There is also the growing trend of the use of systems that deliver powder buffers directly to the biopharmaceutical manufacturing process as a means to streamline operations, reduce costs, and minimize the potential for contamination. The buffers come pre-weighed according to specification in a special protected, contaminant-free bag that can be added directly into the buffer solution tank. This is ideal for a facility using single-use manufacturing equipment, because the buffers come with the tubing, sampling tube, and sample tank included. Nothing else is required to test and start using the buffer--it’s ready-made. New systems have been designed to dispense free-flowing material to eliminate clumping that can damage equipment or pose a safety risk. This packaging also is compatible with contact-free near-infrared testing, which eliminates the need to break open the package to take physical samples.
Sanderson (Asahi Kasei): Inline buffer dilution systems have recently been incorporated into numerous low-volume manufacturing and continuous manufacturing facilities. Such equipment allows manufacturers, in certain cases, to produce conductivity and pH-controlled buffers ‘just-in-time’ from stock concentrates. The compact size optimizes resource allocation in new facilities and helps alleviate crowding in existing plants.
Ultee (Ulteemit BioConsulting): Automated instrumentation can be used to produce buffers as needed from basic stock solutions, simplifying preparation and reducing storage needs.
Single-use systemsBioPharm: How does the use of single-use technologies incorporate buffers and process liquids?
Ultee (Ulteemit BioConsulting): Single-use technologies are now in widespread use for buffer preparation and storage. They provide ease of use, portability, substantial reduction or elimination of cleaning costs, and lower capital outlays.
Sanderson (Asahi Kasei): The growing prevalence of single-use bags to store buffers is now being further leveraged by ‘just-in-time’ buffer dilution systems. Users can prepare multiple batches worth of stock buffer concentrate into a bag, and automated systems can dilute the buffer concentrates to final formulation on-demand. This reduces setup time in the plant, similar to a soda fountain, which can dispense any drink of choice from a single batch of syrup multiple times, each with the simple push of a lever.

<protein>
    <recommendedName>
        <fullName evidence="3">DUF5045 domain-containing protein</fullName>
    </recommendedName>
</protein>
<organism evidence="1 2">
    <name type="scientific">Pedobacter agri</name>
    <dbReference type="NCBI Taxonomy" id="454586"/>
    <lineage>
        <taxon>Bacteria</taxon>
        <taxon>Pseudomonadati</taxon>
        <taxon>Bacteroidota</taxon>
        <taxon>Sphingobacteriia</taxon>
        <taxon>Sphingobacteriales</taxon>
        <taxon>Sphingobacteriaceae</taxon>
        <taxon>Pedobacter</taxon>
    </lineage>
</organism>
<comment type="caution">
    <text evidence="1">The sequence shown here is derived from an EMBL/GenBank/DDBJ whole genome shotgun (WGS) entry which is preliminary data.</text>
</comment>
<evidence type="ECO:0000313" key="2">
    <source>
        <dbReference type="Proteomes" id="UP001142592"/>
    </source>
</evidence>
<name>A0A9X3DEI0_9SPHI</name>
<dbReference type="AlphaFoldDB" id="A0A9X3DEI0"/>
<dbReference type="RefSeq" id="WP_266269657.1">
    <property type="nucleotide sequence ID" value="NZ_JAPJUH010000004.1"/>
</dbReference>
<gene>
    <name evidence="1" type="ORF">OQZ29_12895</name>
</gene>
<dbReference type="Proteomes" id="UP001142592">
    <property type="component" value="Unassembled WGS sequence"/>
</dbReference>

The dilute buffer is immediately delivered to another single-use bag, from where it can be distributed to the downstream process in a timely fashion. This ‘soda fountain’ approach also obviates the need to store large volumes of WFI [water for injection] in multiple hold tanks throughout the plant--saving space in the modern biopharmaceutical manufacturing facility.
Deorkar (Avantor): Single-use buffer preparation tanks in the facility offer several advantages over traditional stainless-steel tanks. Namely, they allow one to change, on the fly, the amount of buffer that one needs. An operator can go from a 500-liter buffer capacity to a 5000-liter buffer capacity rather quickly, just by altering the single-use material. This also eliminates the possibility of contamination due to stainless steel, or the requirement to do cleaning validation and change-out. The buffer solution comes completely filtered and ready to use.
Buddha (Biocon): Single-use technologies reduce the cost and time associated with cleaning and sterilization operations conducted in manufacturing for stainless-steel vessels for various steps.
Article DetailsBioPharm International
Vol. 29, No. 4
Citation: When referring to this article, please cite it as S. Haigney, "The Importance of Buffers
in Downstream Processing," BioPharm International 29 4 2016.